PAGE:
It’s hard to be at Palo Alto High School for even 10 minutes without seeing a student using an iPhone to check grades or to play Tiny Wings (a much better option).

All of these iPhones need a mobile operating system, OS, whose capabilities have expanded a lot over time. However, there are so many types of phones and operating systems. Which is a better OS, iOS or Cydia, an iOS hack? Research in Motion? (Just kidding, no one uses Blackberry devices anymore.) Here is a comparison between the most famous OS and its newest archnemesis: Cydia.

About iOS

Ever since the release of the first iPhone 2G and iOS 1.1 in 2007, the market share of iOS has been growing, according to research and advisory company Gartner. 2012’s Quarter Two iPhone market share has hopped to 18.8 percent, a 5.8 percent jump from two years ago, showing its increasing popularity. (I feel like it’s 201.09 percent of people at Paly.) Responding to this increase in market share, Apple has kept adding new features, including multi-tasking, Siri, Do Not Disturb (iOS 6) and Passbook (iOS 6). However, this doesn’t make it an advanced OS, as iOS is quite limited until hacked.

The iPhone 5

Apple made a great decison by making the screen larger. Not only does this make the retina display even better to look at, it also creates a 16:9 ratio, perfect for movie watching. The 4-inch display also allows a fifth row of icons, helpful if you have a lot of apps. iOS 6 did have a lot of changes, but all were expected. In fact, Cydia offered most of the options seen in iOS 6 for some time.

What do I think?

iOS may not be the most advanced OS, but its 19 percent following has proven its popularity. One bothersome feature of iOS is the severe lack of customization. As a smartphone, the iPhone should be able to fit my needs; I shouldn’t have to fit its needs. I don’t want to use Safari as my default browser. I don’t want the iOS “standard” theme. And I hate (strongly dislike) the 12-app folder limit and all the default apps I will never, ever use.

The OS feels slightly stale. Even with its additions (which tend to be released late), such as folders, Notification Center, “multitasking” (a little different than advertised), and Siri, iOS has not changed much over the years. I do not get to decide what my iPhone looks like; I enjoy the user interface, but it would be quite nice if the themes had some variety. I get bored easily, and the same user interface for five continuous years doesn’t interest me.

Sigh. iOS, it’s been a great couple of years, but I’ve moved on to something better. It’s not you, it’s me! If only you had more customizable features and were more up-to-date with other “more advanced” systems, such as Android and Cydia.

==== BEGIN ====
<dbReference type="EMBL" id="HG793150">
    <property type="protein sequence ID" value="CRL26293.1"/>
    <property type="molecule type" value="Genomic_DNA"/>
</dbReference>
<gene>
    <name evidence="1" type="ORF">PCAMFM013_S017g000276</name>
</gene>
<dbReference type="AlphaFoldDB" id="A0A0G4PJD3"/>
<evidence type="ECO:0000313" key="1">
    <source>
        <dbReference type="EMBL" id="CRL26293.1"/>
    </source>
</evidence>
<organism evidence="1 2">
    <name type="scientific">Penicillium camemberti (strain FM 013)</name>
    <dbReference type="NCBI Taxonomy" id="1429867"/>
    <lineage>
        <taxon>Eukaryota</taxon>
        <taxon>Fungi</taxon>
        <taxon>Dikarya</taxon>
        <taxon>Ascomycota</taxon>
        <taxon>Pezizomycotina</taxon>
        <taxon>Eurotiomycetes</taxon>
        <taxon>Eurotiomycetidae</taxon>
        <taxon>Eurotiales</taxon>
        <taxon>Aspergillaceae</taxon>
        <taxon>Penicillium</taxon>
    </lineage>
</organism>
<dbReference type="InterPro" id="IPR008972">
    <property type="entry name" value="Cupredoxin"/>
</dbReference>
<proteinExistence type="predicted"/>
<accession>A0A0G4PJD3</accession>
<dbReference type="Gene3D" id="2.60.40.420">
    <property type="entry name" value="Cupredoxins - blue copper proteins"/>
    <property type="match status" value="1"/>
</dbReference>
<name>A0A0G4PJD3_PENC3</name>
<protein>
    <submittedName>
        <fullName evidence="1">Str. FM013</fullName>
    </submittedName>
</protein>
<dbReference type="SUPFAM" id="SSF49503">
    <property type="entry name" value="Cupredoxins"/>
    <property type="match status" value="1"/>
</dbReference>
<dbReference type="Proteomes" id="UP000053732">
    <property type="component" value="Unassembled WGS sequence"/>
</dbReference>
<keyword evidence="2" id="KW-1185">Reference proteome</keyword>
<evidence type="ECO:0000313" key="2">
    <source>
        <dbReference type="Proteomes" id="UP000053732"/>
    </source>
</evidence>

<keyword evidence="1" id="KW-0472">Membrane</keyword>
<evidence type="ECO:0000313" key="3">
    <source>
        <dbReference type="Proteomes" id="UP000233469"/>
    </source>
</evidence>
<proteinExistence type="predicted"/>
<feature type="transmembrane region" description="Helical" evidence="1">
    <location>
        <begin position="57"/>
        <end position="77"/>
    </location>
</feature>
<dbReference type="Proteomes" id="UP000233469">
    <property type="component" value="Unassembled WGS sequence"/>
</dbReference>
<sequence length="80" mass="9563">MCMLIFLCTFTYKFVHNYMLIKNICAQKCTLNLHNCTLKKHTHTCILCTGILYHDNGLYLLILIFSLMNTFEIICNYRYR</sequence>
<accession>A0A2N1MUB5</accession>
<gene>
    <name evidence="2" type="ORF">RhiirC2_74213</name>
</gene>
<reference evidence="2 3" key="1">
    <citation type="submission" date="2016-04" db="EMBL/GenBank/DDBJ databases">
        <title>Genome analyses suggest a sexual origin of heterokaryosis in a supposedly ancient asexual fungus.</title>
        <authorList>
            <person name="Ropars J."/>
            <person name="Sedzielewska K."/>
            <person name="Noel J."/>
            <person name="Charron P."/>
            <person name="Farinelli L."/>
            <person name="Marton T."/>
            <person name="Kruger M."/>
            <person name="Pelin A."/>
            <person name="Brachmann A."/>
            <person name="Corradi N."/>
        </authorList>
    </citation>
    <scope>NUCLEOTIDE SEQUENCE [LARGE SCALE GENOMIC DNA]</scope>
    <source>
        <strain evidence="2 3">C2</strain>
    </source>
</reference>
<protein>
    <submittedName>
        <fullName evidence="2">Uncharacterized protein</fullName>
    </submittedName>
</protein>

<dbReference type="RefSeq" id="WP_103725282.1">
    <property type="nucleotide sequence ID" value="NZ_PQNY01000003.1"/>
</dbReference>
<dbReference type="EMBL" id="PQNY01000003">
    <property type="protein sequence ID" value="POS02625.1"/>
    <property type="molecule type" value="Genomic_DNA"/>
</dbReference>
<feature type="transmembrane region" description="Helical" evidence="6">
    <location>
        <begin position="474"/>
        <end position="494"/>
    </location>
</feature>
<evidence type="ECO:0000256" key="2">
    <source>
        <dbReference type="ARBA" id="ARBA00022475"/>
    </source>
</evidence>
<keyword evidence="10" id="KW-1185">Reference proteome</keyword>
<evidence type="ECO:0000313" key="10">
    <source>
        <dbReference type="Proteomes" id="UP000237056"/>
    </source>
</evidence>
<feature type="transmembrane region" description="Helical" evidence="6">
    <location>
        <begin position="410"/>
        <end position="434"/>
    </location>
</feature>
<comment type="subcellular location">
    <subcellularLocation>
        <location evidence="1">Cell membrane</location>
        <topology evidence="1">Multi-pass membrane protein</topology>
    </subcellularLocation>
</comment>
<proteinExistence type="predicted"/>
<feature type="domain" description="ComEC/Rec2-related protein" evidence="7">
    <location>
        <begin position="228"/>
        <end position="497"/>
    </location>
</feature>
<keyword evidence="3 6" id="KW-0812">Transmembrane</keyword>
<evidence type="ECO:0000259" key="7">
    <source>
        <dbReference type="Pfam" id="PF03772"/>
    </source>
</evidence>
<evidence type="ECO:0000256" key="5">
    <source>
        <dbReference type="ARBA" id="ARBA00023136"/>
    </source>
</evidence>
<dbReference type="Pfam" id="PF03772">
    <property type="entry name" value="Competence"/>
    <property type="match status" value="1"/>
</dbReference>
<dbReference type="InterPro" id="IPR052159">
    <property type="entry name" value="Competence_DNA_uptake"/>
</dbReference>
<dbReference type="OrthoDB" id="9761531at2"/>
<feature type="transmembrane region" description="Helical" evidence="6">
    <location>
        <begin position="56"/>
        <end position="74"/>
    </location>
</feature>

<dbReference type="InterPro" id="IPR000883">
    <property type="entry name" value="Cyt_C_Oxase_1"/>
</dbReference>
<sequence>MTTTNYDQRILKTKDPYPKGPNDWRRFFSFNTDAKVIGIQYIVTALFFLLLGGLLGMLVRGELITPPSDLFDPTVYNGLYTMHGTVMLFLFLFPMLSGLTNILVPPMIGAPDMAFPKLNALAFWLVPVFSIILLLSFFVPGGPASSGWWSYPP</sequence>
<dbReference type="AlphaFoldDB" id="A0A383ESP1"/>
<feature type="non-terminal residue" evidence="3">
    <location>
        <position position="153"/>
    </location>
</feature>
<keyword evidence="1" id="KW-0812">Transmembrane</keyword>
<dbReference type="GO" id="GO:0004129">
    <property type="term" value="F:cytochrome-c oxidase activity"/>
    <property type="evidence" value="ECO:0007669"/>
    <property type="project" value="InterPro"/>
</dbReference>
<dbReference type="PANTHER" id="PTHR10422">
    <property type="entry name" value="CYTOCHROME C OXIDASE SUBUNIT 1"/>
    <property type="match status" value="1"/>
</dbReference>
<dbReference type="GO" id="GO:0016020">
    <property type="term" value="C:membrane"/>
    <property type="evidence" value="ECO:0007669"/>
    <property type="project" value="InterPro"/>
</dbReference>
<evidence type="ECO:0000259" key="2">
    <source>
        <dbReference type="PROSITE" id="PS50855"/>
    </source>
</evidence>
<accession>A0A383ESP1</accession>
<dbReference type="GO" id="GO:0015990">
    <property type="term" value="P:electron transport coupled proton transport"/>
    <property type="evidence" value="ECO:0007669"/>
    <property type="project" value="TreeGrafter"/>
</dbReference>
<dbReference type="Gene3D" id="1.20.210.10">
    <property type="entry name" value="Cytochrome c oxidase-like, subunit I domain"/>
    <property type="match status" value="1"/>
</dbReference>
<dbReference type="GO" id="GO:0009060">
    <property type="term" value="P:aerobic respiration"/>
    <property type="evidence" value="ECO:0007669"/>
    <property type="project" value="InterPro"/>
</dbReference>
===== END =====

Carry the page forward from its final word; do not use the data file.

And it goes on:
Then what about Cydia?

Oh, my! Truly, the savior to the iPhone and its OS, Cydia gives the user the ability to do whatever he or she wants with his or her iPhone. Cydia is an open-source software application for iOS that lets its user download tweaks, utilities, and apps for a jailbroken iPhone, iPod Touch or iPad. Author Jay Freeman (known online as “saurik”) has made the Cydia application available to iPhone users since iOS 1.1, the “first” OS for the iPhone.

Cydia allows your iPhone to do whatever you want it to do. Want a new theme? Want to browse through the file directory? Want to put five icons in your dock? Just download the file from the application “Cydia” acquired through jailbreaking (the act of installing Cydia onto your “iDevice.”) Whatever you want, the Cydia store has it, and for the most part, for free as well. Jailbreaking your iPhone will make the OS more advanced, usually before Apple comes out with a competitive solution. Oh, Cydia, you’re the one for me!

But, I still kind of feel like a fugitive. By jailbreaking your iPhone, you void the 1-year warranty provided by Apple. However, restoring your iPhone through iTunes will completely remove Cydia, thus showing no evidence of jailbreaking. (To be even more careful, Apple recommends that you restore your device before going to the Genius Bar.) So this is how you can feel like a super awesome spy every time you use your iPhone. Apple ain’t tellin’ ya what to do now! (Don’t worry, jailbreaking is 100 percent LEGAL, according to the U.S. Copyright Office’s ruling.)

So, which one?!

If you’re an Apple fanboy or fangirl, chances are that your opinion probably won’t change. The iPhone has a lot of things going for it, mostly its clean and simple user interface. However, if you already have an iPhone and want to try something new, I recommend jailbreaking. I enjoy the hardware on an iPhone more than anything else, and the customization options are extremely simple through Cydia.

However, at the time of publication, Cydia is not available for iOS 6. (For all you SSH geeks out there, that’s quite annoying to download on iOS 6 too.) And for the time being, the iPhone 4 is horrible with iOS 6. If you have an iPhone 4, Run iOS 5.1.1 to keep Google Maps and jailbreak to receive Apple’s new features from iOS 6.

While you decide which OS is for you, I’ll be writing my Dear John letter to Apple, and officially confessing my love to Cydia and RedSn0w. Toodles!